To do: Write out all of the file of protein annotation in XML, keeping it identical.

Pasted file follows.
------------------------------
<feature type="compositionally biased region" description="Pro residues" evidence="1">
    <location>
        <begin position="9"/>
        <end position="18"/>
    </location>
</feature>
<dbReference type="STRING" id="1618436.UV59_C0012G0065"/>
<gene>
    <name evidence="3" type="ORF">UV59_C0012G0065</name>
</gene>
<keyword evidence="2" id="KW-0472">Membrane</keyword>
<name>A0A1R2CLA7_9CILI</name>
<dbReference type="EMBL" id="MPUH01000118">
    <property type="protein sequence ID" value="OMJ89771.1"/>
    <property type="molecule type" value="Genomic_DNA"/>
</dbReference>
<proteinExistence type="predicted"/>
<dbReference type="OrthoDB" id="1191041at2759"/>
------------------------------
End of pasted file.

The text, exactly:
<feature type="compositionally biased region" description="Pro residues" evidence="1">
    <location>
        <begin position="9"/>
        <end position="18"/>
    </location>
</feature>
<dbReference type="STRING" id="1618436.UV59_C0012G0065"/>
<gene>
    <name evidence="3" type="ORF">UV59_C0012G0065</name>
</gene>
<keyword evidence="2" id="KW-0472">Membrane</keyword>
<name>A0A1R2CLA7_9CILI</name>
<dbReference type="EMBL" id="MPUH01000118">
    <property type="protein sequence ID" value="OMJ89771.1"/>
    <property type="molecule type" value="Genomic_DNA"/>
</dbReference>
<proteinExistence type="predicted"/>
<dbReference type="OrthoDB" id="1191041at2759"/>